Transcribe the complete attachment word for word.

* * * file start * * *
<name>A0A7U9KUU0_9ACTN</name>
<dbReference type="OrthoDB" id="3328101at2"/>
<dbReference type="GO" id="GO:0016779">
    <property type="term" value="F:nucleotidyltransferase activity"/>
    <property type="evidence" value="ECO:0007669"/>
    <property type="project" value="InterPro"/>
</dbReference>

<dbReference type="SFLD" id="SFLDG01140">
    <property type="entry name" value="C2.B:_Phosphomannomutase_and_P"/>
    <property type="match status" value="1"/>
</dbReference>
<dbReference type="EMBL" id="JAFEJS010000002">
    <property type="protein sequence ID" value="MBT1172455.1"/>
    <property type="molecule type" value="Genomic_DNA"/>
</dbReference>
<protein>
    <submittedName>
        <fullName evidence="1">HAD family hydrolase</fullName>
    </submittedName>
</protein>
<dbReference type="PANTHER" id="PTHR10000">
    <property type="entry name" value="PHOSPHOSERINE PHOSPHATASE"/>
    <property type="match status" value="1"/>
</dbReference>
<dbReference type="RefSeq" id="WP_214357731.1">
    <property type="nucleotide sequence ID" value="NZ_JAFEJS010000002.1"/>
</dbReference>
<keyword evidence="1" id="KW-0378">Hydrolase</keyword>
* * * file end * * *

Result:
<name>A0A7U9KUU0_9ACTN</name>
<dbReference type="OrthoDB" id="3328101at2"/>
<dbReference type="GO" id="GO:0016779">
    <property type="term" value="F:nucleotidyltransferase activity"/>
    <property type="evidence" value="ECO:0007669"/>
    <property type="project" value="InterPro"/>
</dbReference>

<dbReference type="SFLD" id="SFLDG01140">
    <property type="entry name" value="C2.B:_Phosphomannomutase_and_P"/>
    <property type="match status" value="1"/>
</dbReference>
<dbReference type="EMBL" id="JAFEJS010000002">
    <property type="protein sequence ID" value="MBT1172455.1"/>
    <property type="molecule type" value="Genomic_DNA"/>
</dbReference>
<protein>
    <submittedName>
        <fullName evidence="1">HAD family hydrolase</fullName>
    </submittedName>
</protein>
<dbReference type="PANTHER" id="PTHR10000">
    <property type="entry name" value="PHOSPHOSERINE PHOSPHATASE"/>
    <property type="match status" value="1"/>
</dbReference>
<dbReference type="RefSeq" id="WP_214357731.1">
    <property type="nucleotide sequence ID" value="NZ_JAFEJS010000002.1"/>
</dbReference>
<keyword evidence="1" id="KW-0378">Hydrolase</keyword>